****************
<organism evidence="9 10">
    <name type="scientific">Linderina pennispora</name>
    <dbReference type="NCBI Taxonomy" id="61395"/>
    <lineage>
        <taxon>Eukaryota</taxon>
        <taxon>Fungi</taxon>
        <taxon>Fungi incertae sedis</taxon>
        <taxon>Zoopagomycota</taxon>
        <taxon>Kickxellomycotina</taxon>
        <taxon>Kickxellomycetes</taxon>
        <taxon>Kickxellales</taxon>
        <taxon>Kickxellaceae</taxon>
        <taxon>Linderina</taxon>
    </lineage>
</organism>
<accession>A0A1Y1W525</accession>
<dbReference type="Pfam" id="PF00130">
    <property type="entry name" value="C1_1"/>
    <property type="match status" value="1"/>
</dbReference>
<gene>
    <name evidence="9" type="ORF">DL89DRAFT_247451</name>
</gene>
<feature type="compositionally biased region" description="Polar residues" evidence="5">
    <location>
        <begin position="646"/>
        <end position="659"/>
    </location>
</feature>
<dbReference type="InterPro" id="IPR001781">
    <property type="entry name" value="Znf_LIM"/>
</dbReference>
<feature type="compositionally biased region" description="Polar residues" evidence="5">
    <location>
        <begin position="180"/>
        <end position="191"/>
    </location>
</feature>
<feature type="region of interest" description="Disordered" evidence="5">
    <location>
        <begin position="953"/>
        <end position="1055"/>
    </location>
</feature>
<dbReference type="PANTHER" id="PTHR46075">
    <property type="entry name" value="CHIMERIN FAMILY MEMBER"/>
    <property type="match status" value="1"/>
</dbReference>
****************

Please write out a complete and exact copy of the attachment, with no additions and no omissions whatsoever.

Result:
<organism evidence="9 10">
    <name type="scientific">Linderina pennispora</name>
    <dbReference type="NCBI Taxonomy" id="61395"/>
    <lineage>
        <taxon>Eukaryota</taxon>
        <taxon>Fungi</taxon>
        <taxon>Fungi incertae sedis</taxon>
        <taxon>Zoopagomycota</taxon>
        <taxon>Kickxellomycotina</taxon>
        <taxon>Kickxellomycetes</taxon>
        <taxon>Kickxellales</taxon>
        <taxon>Kickxellaceae</taxon>
        <taxon>Linderina</taxon>
    </lineage>
</organism>
<accession>A0A1Y1W525</accession>
<dbReference type="Pfam" id="PF00130">
    <property type="entry name" value="C1_1"/>
    <property type="match status" value="1"/>
</dbReference>
<gene>
    <name evidence="9" type="ORF">DL89DRAFT_247451</name>
</gene>
<feature type="compositionally biased region" description="Polar residues" evidence="5">
    <location>
        <begin position="646"/>
        <end position="659"/>
    </location>
</feature>
<dbReference type="InterPro" id="IPR001781">
    <property type="entry name" value="Znf_LIM"/>
</dbReference>
<feature type="compositionally biased region" description="Polar residues" evidence="5">
    <location>
        <begin position="180"/>
        <end position="191"/>
    </location>
</feature>
<feature type="region of interest" description="Disordered" evidence="5">
    <location>
        <begin position="953"/>
        <end position="1055"/>
    </location>
</feature>
<dbReference type="PANTHER" id="PTHR46075">
    <property type="entry name" value="CHIMERIN FAMILY MEMBER"/>
    <property type="match status" value="1"/>
</dbReference>